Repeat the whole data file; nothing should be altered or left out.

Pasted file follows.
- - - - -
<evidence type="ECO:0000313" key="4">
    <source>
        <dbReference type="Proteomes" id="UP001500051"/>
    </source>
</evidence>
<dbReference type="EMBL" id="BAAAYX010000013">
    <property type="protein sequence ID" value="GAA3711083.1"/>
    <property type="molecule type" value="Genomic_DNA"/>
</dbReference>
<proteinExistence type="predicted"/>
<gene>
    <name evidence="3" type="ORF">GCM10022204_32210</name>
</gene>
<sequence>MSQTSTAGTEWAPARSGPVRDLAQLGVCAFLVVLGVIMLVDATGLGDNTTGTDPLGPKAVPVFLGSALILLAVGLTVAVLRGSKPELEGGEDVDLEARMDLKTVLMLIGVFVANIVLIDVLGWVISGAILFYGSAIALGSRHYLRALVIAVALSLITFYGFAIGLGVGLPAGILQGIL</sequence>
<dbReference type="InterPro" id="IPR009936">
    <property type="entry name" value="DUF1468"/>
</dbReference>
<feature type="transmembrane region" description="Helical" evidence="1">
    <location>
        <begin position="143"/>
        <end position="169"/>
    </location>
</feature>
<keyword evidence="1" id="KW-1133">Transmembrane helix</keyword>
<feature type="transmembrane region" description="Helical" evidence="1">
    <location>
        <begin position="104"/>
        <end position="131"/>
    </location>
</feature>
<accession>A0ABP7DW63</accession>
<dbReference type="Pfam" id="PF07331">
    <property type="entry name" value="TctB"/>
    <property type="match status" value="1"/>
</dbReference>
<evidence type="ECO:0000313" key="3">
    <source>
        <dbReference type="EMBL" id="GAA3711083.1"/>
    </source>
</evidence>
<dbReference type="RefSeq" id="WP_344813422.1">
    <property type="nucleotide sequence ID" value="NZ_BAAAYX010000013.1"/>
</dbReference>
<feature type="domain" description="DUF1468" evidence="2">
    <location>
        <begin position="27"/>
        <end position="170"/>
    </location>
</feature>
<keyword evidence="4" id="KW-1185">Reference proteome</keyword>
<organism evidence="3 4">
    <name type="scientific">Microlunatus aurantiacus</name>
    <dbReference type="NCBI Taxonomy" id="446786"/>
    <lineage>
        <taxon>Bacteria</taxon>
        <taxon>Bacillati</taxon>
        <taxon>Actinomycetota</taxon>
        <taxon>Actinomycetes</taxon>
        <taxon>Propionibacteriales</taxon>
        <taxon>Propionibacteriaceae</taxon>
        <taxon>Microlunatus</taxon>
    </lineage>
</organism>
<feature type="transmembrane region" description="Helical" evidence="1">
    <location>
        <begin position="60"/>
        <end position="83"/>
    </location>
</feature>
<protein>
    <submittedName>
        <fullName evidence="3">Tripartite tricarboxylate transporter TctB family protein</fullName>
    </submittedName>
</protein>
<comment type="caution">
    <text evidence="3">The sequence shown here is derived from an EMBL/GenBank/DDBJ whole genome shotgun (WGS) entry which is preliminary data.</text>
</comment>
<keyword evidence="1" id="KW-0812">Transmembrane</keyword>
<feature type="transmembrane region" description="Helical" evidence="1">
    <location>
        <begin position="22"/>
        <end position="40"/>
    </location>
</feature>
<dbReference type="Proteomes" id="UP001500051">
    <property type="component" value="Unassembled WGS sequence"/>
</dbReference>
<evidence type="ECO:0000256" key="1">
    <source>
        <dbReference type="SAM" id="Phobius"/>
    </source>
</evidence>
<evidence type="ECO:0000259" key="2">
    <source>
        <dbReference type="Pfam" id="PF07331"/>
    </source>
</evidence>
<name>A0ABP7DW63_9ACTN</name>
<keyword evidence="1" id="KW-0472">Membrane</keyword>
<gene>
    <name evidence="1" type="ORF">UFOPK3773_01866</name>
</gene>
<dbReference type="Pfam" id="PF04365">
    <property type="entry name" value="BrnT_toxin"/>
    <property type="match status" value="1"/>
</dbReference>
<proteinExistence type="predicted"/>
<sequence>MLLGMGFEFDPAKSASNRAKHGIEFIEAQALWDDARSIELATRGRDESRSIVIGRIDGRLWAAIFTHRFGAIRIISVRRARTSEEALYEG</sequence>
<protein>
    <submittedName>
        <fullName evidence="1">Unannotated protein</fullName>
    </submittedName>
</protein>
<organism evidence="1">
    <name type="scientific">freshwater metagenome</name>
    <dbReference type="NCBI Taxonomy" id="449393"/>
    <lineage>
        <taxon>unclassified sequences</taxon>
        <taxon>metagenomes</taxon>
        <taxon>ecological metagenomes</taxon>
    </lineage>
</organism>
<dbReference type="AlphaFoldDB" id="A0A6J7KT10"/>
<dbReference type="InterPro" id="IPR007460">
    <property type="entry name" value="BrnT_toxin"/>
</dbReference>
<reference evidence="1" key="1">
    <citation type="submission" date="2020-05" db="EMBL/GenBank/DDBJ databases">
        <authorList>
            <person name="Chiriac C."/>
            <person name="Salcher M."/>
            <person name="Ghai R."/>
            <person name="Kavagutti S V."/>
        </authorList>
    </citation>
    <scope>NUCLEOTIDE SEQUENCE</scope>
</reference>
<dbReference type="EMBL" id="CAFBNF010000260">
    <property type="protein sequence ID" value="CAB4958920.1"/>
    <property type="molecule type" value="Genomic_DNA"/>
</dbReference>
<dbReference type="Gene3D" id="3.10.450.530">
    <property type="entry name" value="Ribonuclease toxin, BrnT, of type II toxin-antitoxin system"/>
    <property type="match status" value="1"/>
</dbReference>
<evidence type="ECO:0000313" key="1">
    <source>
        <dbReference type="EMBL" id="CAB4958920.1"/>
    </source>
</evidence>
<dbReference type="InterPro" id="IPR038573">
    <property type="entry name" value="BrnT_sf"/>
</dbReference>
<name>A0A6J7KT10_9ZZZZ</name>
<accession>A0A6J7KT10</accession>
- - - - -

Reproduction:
<evidence type="ECO:0000313" key="4">
    <source>
        <dbReference type="Proteomes" id="UP001500051"/>
    </source>
</evidence>
<dbReference type="EMBL" id="BAAAYX010000013">
    <property type="protein sequence ID" value="GAA3711083.1"/>
    <property type="molecule type" value="Genomic_DNA"/>
</dbReference>
<proteinExistence type="predicted"/>
<gene>
    <name evidence="3" type="ORF">GCM10022204_32210</name>
</gene>
<sequence>MSQTSTAGTEWAPARSGPVRDLAQLGVCAFLVVLGVIMLVDATGLGDNTTGTDPLGPKAVPVFLGSALILLAVGLTVAVLRGSKPELEGGEDVDLEARMDLKTVLMLIGVFVANIVLIDVLGWVISGAILFYGSAIALGSRHYLRALVIAVALSLITFYGFAIGLGVGLPAGILQGIL</sequence>
<dbReference type="InterPro" id="IPR009936">
    <property type="entry name" value="DUF1468"/>
</dbReference>
<feature type="transmembrane region" description="Helical" evidence="1">
    <location>
        <begin position="143"/>
        <end position="169"/>
    </location>
</feature>
<keyword evidence="1" id="KW-1133">Transmembrane helix</keyword>
<feature type="transmembrane region" description="Helical" evidence="1">
    <location>
        <begin position="104"/>
        <end position="131"/>
    </location>
</feature>
<accession>A0ABP7DW63</accession>
<dbReference type="Pfam" id="PF07331">
    <property type="entry name" value="TctB"/>
    <property type="match status" value="1"/>
</dbReference>
<evidence type="ECO:0000313" key="3">
    <source>
        <dbReference type="EMBL" id="GAA3711083.1"/>
    </source>
</evidence>
<dbReference type="RefSeq" id="WP_344813422.1">
    <property type="nucleotide sequence ID" value="NZ_BAAAYX010000013.1"/>
</dbReference>
<feature type="domain" description="DUF1468" evidence="2">
    <location>
        <begin position="27"/>
        <end position="170"/>
    </location>
</feature>
<keyword evidence="4" id="KW-1185">Reference proteome</keyword>
<organism evidence="3 4">
    <name type="scientific">Microlunatus aurantiacus</name>
    <dbReference type="NCBI Taxonomy" id="446786"/>
    <lineage>
        <taxon>Bacteria</taxon>
        <taxon>Bacillati</taxon>
        <taxon>Actinomycetota</taxon>
        <taxon>Actinomycetes</taxon>
        <taxon>Propionibacteriales</taxon>
        <taxon>Propionibacteriaceae</taxon>
        <taxon>Microlunatus</taxon>
    </lineage>
</organism>
<feature type="transmembrane region" description="Helical" evidence="1">
    <location>
        <begin position="60"/>
        <end position="83"/>
    </location>
</feature>
<protein>
    <submittedName>
        <fullName evidence="3">Tripartite tricarboxylate transporter TctB family protein</fullName>
    </submittedName>
</protein>
<comment type="caution">
    <text evidence="3">The sequence shown here is derived from an EMBL/GenBank/DDBJ whole genome shotgun (WGS) entry which is preliminary data.</text>
</comment>
<keyword evidence="1" id="KW-0812">Transmembrane</keyword>
<feature type="transmembrane region" description="Helical" evidence="1">
    <location>
        <begin position="22"/>
        <end position="40"/>
    </location>
</feature>
<dbReference type="Proteomes" id="UP001500051">
    <property type="component" value="Unassembled WGS sequence"/>
</dbReference>
<evidence type="ECO:0000256" key="1">
    <source>
        <dbReference type="SAM" id="Phobius"/>
    </source>
</evidence>
<evidence type="ECO:0000259" key="2">
    <source>
        <dbReference type="Pfam" id="PF07331"/>
    </source>
</evidence>
<name>A0ABP7DW63_9ACTN</name>
<keyword evidence="1" id="KW-0472">Membrane</keyword>
<gene>
    <name evidence="1" type="ORF">UFOPK3773_01866</name>
</gene>
<dbReference type="Pfam" id="PF04365">
    <property type="entry name" value="BrnT_toxin"/>
    <property type="match status" value="1"/>
</dbReference>
<proteinExistence type="predicted"/>
<sequence>MLLGMGFEFDPAKSASNRAKHGIEFIEAQALWDDARSIELATRGRDESRSIVIGRIDGRLWAAIFTHRFGAIRIISVRRARTSEEALYEG</sequence>
<protein>
    <submittedName>
        <fullName evidence="1">Unannotated protein</fullName>
    </submittedName>
</protein>
<organism evidence="1">
    <name type="scientific">freshwater metagenome</name>
    <dbReference type="NCBI Taxonomy" id="449393"/>
    <lineage>
        <taxon>unclassified sequences</taxon>
        <taxon>metagenomes</taxon>
        <taxon>ecological metagenomes</taxon>
    </lineage>
</organism>
<dbReference type="AlphaFoldDB" id="A0A6J7KT10"/>
<dbReference type="InterPro" id="IPR007460">
    <property type="entry name" value="BrnT_toxin"/>
</dbReference>
<reference evidence="1" key="1">
    <citation type="submission" date="2020-05" db="EMBL/GenBank/DDBJ databases">
        <authorList>
            <person name="Chiriac C."/>
            <person name="Salcher M."/>
            <person name="Ghai R."/>
            <person name="Kavagutti S V."/>
        </authorList>
    </citation>
    <scope>NUCLEOTIDE SEQUENCE</scope>
</reference>
<dbReference type="EMBL" id="CAFBNF010000260">
    <property type="protein sequence ID" value="CAB4958920.1"/>
    <property type="molecule type" value="Genomic_DNA"/>
</dbReference>
<dbReference type="Gene3D" id="3.10.450.530">
    <property type="entry name" value="Ribonuclease toxin, BrnT, of type II toxin-antitoxin system"/>
    <property type="match status" value="1"/>
</dbReference>
<evidence type="ECO:0000313" key="1">
    <source>
        <dbReference type="EMBL" id="CAB4958920.1"/>
    </source>
</evidence>
<dbReference type="InterPro" id="IPR038573">
    <property type="entry name" value="BrnT_sf"/>
</dbReference>
<name>A0A6J7KT10_9ZZZZ</name>
<accession>A0A6J7KT10</accession>